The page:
Developer: Monolith of Minds
Formats: PC
Release Date: March 2020

We got the chance to speak with Günther Beyer from Monolith of Minds about their upcoming super-stylish action-adventure title Resolutiion:

How would you describe Resolutiion to someone who had never heard of the game?

If The Matrix and Star Wars had an ugly baby, that wanted to become a retro video game before it fell into Alice in Wonderland’s rabbit hole, her name would be ‘Resolutiion’.

At its core, Resolutiion is structured like a classic Zelda experience: dive into a fantastic world, explore the extensive map, find quirky items to unlock new areas and beat the fat boss at the end of each dungeon. This all is wrapped in our own science-fiction story, plenty of nasty humour and existential philosophy.


Interestingly, the weapons in Resolutiion have been described as ‘weird’ on the official website. What makes them so weird and which one is your personal favourite to use?

‘Weird’ refers not only to the weapons but the general selection of items that players can deploy in Resolutiion. The early Zelda games had tools that were strange and quirky, which developed memorable qualities during play: a jar that sucks in air, winged boots to dash through walls, or a staff that flips gravity. Metroid had the Marumari (Morphball) or the Varia Suit, both adding depth and texture to its alien world.

Too many modern games try to sell very ordinary mechanics as something worth striving to discover, like double-jump and weapon upgrades. They’ve lost the charm and fun that comes from these unique and absurd/skurril interactions that video games used to be so good at.

When we assembled the cast of Resolutiion’s items, we wanted them to play well and be fun, but also unfamiliar, memorable and tied deep into the game’s lore. That’s why you can throw around metal-eating nanobots, ride yellow worms, get drugged by a scarf, or figure out why Marty’s Boot is filled with toxic liquid.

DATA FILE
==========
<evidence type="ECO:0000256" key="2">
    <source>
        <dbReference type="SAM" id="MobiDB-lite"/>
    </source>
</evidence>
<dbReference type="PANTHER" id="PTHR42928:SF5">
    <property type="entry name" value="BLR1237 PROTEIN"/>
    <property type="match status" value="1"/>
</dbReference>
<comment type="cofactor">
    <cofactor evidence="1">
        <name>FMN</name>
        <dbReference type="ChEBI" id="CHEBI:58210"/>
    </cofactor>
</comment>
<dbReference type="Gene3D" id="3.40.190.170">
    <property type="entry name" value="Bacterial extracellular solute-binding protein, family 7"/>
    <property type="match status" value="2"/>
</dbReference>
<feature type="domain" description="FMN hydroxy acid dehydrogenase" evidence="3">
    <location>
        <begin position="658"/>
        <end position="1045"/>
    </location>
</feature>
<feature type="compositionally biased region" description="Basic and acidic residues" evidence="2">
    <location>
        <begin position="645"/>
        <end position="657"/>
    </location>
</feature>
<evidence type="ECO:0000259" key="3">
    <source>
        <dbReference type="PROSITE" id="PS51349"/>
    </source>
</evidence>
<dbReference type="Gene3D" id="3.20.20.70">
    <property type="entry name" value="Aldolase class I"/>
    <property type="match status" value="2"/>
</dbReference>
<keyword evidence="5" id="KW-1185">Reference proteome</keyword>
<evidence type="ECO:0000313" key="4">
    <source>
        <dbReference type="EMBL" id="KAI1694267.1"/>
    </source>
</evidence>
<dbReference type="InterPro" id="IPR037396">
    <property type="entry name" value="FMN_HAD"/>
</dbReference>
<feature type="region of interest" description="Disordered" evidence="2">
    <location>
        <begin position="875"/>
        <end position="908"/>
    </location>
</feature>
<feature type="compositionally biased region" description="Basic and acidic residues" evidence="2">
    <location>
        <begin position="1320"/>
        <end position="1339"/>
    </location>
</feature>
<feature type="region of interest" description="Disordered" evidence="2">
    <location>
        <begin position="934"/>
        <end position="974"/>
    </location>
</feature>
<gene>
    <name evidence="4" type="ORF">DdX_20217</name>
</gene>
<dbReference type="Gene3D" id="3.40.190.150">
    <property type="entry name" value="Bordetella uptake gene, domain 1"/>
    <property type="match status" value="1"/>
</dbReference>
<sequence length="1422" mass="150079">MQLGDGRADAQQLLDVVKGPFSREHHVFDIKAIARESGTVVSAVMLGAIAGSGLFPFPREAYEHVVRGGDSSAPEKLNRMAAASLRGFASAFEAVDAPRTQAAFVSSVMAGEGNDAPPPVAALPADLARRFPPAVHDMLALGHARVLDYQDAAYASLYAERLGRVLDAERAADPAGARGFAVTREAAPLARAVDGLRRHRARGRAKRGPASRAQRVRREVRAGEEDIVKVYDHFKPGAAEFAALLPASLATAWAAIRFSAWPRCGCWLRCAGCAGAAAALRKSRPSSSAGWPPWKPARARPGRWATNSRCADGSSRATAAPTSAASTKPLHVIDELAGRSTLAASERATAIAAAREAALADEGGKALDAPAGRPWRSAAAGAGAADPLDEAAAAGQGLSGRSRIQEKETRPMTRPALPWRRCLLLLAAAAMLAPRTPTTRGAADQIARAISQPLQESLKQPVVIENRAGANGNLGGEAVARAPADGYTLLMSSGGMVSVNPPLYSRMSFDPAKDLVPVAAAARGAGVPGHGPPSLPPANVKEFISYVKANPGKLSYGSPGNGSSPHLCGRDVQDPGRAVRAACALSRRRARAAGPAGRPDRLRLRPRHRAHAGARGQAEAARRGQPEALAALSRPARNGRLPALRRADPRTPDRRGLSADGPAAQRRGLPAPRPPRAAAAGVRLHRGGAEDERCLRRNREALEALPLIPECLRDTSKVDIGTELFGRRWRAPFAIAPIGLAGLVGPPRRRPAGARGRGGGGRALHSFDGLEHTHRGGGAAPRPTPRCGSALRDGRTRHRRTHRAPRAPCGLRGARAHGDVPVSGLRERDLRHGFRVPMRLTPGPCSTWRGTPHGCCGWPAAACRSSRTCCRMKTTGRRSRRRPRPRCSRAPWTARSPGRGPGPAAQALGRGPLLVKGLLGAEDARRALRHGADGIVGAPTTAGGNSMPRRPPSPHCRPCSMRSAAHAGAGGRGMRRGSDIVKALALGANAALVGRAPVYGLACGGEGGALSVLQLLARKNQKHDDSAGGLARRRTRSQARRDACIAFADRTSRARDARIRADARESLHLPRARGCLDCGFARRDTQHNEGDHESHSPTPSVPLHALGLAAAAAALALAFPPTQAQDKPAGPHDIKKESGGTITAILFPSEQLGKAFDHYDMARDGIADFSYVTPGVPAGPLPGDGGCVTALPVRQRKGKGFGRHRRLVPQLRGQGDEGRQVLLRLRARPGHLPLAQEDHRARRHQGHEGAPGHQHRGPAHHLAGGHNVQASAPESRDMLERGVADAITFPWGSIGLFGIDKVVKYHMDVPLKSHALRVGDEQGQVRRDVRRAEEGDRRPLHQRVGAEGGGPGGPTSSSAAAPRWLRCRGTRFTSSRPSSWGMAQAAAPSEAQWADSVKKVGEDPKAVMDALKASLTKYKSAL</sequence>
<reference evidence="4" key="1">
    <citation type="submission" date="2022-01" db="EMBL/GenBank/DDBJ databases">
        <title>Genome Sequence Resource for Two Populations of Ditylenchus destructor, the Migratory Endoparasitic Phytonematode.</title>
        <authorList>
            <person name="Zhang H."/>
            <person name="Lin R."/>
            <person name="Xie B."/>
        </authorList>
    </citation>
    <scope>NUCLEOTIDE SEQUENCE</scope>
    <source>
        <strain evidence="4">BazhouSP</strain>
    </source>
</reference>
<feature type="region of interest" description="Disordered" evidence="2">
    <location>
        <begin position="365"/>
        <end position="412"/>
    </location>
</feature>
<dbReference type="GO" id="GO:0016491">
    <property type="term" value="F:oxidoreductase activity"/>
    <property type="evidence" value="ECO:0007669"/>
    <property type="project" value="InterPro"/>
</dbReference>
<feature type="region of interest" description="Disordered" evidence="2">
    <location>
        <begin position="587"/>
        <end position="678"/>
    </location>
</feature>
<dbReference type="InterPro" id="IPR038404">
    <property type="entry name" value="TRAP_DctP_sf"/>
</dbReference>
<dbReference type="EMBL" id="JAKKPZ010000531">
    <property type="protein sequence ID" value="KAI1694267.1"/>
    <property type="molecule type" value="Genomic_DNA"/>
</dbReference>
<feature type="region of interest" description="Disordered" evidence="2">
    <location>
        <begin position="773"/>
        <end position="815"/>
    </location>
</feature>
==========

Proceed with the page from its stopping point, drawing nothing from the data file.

You’ve been quite open about Resolutiion’s development on Twitter and have shared plenty of images and details about the game. Has the feedback you’ve received encouraged you to change anything along the way?

We’d love to communicate even more about the development process, but Twitter is this strange platform we’ve never really come to terms with. It seems that writing a 3,000-word devlog-article is easier for us than shooting out five short tweets about making a huge fish sneeze out its dead eye.

Anyway, we barely got any feedback except the usual love and hate on the lines of “Looks great” or “Boring”. But that’s totally fine — nobody can perceive something as complex and layered as a video game from a pretty GIF and 250 characters. The best that can come from a channel like this is an indication of familiar themes, like the art style, perspective or combat systems.